Buckeyballs Found in Space by NASA Telescope

Buckeyballs are soccer-ball shaped carbon molecules that were first observed in in a laboratory 25 years ago. NASA reports that these elusive carbon molecules were spotted in space by the Spitzer Space Telescope.

Why are they called "buckeyballs"?

The name originated as a result of buckeyballs' resemblance in appearance to geodesic domes, designed by architect Richard Buckminster "Bucky" Fuller.

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Astronomer Jan Cami of the University of Western Ontario, Canada, and the SETI Institute in Mountain View, California had this to say on the discovery:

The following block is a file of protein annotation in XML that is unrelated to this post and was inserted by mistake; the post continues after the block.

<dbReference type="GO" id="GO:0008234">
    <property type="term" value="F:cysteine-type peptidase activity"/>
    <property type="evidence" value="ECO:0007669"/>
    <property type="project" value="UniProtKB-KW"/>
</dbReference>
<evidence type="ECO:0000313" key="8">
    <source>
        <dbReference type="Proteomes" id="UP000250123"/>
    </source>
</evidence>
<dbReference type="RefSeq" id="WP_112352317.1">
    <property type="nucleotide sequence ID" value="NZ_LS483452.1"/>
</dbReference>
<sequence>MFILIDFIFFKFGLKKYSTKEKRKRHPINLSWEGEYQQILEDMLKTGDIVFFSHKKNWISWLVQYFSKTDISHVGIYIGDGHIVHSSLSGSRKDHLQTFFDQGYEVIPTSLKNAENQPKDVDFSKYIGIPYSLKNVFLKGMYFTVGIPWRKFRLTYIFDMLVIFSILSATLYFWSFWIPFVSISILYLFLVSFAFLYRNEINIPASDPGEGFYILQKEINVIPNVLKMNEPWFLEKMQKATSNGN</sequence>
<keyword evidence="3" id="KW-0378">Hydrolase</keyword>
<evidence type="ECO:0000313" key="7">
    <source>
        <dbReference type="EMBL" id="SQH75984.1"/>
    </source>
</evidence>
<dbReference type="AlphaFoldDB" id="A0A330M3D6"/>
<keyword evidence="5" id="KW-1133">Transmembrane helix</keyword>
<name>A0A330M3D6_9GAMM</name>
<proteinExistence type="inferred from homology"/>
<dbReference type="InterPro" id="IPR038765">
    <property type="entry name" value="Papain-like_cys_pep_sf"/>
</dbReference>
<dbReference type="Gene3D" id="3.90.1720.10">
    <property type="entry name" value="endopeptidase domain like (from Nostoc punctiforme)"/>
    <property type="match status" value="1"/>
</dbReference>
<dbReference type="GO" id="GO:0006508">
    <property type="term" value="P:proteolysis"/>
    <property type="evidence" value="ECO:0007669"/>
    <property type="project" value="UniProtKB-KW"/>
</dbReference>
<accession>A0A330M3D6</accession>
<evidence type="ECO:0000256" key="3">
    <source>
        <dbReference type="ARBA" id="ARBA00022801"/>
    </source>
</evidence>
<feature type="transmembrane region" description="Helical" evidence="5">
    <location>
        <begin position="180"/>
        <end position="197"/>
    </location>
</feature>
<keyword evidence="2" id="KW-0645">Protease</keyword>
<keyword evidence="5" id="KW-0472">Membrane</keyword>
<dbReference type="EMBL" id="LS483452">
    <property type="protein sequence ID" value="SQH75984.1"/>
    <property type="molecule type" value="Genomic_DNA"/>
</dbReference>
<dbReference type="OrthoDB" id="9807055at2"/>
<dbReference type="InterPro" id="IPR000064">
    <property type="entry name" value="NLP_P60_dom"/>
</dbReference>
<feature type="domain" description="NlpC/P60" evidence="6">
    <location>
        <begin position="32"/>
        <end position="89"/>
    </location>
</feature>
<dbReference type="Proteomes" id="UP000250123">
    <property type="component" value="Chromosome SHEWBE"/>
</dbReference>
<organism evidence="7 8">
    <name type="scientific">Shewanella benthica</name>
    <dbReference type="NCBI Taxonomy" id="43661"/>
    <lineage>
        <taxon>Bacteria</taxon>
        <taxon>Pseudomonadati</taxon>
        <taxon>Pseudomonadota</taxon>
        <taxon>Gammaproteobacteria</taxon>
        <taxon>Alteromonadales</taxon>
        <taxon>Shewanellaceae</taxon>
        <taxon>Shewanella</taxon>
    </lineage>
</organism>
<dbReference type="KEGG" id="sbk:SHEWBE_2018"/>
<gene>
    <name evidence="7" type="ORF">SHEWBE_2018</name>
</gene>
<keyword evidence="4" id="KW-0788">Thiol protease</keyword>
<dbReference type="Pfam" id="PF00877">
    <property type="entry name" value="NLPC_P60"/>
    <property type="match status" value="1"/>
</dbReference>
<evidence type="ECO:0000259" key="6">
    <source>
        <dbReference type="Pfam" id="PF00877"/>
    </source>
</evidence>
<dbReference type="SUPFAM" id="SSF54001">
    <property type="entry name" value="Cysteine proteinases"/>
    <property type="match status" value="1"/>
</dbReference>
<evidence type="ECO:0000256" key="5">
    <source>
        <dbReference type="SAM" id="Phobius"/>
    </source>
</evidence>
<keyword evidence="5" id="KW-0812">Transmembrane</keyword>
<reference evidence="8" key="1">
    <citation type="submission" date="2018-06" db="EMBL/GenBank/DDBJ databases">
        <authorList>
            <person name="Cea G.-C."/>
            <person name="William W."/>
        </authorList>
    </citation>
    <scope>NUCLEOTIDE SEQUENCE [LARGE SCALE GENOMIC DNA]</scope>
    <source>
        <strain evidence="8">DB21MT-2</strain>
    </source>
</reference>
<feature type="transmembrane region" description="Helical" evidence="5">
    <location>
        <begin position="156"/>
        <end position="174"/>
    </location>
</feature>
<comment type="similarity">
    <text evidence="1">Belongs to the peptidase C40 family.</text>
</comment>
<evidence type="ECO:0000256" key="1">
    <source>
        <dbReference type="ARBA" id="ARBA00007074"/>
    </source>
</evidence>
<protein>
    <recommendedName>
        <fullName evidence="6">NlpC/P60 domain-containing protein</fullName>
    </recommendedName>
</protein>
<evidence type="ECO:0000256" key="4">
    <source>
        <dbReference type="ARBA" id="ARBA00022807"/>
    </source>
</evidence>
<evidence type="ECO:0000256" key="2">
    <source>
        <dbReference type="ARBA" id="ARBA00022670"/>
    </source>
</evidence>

We found what are now the largest molecules known to exist in space. We are particularly excited because they have unique properties that make them important players for all sorts of physical and chemical processes going on in space.

A paper authored by Cami will soon appear in the journal Science. The NASA site states:

Buckyballs are made of 60 carbon atoms arranged in three-dimensional, spherical structures. Their alternating patterns of hexagons and pentagons match a typical black-and-white soccer ball. The research team also found the more elongated relative of buckyballs, known as C70, for the first time in space. These molecules consist of 70 carbon atoms and are shaped more like an oval rugby ball. Both types of molecules belong to a class known officially as buckminsterfullerenes, or fullerenes.

Read the full news release. Watch the video below:

Cosmic Soccer Balls